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One of the few surviving sansukumi-ken games is jan-ken, which was brought to the West in the 20th century as rock paper scissors. East Asia has a long history of hand games, which are known as ken games in Japan. Ken was brought to Japan in the 17th century as a Chinese drinking game. The speech chronicles ken as a game played by the emperors of ancient China during drinking parties.
It recounts a traditional story about the origin of ken in Japan. The story is set in Nagasaki's Maruyama red light district approximately years prior to the publication of the handbook. The Chinese hosted a party in Maruyama and held Japan's first ken tournament after feasting and dancing.
The party guests competed until five of the best ken players were selected and awarded expensive prizes. The importance of the party is never made clear in the speech, but the story is useful for understanding the cultural background of ken games. Ken games played with three hand gestures became popular in the 18th century. They were named sansukumi-ken , which translates into "ken of the three who are afraid of one another.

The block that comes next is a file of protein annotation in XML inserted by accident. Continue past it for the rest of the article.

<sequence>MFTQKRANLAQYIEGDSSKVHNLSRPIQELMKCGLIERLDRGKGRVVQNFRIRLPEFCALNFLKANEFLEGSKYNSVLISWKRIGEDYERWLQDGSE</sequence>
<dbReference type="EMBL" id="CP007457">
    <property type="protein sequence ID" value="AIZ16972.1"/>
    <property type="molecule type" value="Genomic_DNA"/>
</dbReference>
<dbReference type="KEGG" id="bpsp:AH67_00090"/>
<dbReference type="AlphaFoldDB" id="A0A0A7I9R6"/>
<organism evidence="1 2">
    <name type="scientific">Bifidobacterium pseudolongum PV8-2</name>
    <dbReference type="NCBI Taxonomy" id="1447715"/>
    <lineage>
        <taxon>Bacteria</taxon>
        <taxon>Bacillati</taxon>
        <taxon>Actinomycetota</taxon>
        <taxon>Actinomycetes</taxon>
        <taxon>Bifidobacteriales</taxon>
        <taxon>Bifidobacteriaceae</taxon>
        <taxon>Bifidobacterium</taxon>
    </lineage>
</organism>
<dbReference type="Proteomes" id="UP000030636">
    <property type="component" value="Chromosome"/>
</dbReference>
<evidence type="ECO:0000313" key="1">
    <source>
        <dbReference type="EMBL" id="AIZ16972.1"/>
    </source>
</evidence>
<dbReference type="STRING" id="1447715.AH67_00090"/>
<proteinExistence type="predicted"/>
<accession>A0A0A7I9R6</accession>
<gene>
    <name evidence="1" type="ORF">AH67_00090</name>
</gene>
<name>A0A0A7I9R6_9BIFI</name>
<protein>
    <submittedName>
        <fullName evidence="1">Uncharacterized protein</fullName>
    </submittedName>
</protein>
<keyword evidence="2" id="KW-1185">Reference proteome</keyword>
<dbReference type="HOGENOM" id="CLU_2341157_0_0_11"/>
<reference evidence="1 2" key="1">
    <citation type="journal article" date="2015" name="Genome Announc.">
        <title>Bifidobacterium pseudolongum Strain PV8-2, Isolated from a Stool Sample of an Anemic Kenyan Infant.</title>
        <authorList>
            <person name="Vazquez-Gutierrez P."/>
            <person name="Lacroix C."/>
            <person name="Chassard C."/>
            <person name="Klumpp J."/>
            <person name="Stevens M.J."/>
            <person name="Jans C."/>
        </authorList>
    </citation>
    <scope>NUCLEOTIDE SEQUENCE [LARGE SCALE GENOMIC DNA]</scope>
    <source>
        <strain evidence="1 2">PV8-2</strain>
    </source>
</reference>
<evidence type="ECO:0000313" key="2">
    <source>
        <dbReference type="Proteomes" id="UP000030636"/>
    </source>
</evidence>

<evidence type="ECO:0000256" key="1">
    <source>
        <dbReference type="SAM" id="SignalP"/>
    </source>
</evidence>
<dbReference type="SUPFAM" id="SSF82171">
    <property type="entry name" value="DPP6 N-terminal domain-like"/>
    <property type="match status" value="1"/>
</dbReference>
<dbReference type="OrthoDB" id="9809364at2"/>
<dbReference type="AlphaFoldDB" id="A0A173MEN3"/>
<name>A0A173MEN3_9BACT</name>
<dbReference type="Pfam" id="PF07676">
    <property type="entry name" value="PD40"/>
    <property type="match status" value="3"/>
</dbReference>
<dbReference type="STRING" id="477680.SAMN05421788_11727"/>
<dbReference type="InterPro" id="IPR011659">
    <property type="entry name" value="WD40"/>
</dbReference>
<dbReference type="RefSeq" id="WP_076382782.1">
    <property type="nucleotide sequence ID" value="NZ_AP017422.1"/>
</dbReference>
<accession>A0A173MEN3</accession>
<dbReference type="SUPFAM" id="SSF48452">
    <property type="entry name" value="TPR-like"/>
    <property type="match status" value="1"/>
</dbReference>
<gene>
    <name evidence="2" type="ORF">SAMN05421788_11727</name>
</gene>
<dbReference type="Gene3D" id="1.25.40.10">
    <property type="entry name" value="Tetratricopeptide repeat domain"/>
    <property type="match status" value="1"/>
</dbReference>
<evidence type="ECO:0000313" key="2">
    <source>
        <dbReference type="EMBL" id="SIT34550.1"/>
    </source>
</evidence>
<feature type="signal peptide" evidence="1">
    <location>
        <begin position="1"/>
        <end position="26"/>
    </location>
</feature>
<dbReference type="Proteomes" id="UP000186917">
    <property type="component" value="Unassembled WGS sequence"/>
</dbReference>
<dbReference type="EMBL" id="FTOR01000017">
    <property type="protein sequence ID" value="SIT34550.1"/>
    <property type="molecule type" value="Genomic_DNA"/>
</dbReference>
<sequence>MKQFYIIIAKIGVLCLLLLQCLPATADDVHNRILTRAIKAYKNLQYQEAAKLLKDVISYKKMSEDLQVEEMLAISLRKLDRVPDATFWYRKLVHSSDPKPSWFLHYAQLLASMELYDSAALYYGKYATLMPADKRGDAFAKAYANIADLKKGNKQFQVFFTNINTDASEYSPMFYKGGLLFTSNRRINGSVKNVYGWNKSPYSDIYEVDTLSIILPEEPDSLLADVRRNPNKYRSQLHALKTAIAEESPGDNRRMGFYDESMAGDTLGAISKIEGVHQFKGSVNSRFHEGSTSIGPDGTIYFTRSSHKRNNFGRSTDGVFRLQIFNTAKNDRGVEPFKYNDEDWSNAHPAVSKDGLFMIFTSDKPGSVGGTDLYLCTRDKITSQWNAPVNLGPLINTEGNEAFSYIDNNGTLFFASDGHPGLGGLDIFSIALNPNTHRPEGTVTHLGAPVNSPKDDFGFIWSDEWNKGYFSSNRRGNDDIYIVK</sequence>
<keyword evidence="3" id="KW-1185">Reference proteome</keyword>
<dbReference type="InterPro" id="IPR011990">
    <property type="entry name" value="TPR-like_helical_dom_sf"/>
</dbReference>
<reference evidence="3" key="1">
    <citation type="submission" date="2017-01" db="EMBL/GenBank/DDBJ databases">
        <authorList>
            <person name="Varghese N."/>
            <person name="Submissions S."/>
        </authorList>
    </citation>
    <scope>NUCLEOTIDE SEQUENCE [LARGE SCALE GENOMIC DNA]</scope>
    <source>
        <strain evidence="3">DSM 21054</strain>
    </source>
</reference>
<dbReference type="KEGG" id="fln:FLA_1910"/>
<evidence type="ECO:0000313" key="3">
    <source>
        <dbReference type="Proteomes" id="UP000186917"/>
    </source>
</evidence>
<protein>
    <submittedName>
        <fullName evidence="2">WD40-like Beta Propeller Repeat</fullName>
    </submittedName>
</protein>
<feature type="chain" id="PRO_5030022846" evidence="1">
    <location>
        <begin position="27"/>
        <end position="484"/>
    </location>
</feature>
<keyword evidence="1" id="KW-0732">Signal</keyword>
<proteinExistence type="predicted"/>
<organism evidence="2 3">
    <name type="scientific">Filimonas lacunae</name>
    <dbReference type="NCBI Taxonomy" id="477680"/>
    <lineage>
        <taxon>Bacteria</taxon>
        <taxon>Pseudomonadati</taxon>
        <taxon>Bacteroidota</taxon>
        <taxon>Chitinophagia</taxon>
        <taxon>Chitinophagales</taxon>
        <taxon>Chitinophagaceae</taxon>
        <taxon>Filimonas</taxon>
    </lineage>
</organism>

In mushi-ken , the "frog" represented by the thumb wins against the "slug" represented by the little finger, which, in turn defeats the "snake" represented by the index finger, which wins against the "frog". The centipede was chosen because of the Chinese belief that the centipede was capable of killing a snake by climbing and entering its head.
A distinct feature of kitsune-ken is that the game is played by making gestures with both hands. Ken games underwent a transformation from drinking games played by adults into children's games. Several Japanese writers made note of the observation that children were playing a game once associated with brothels.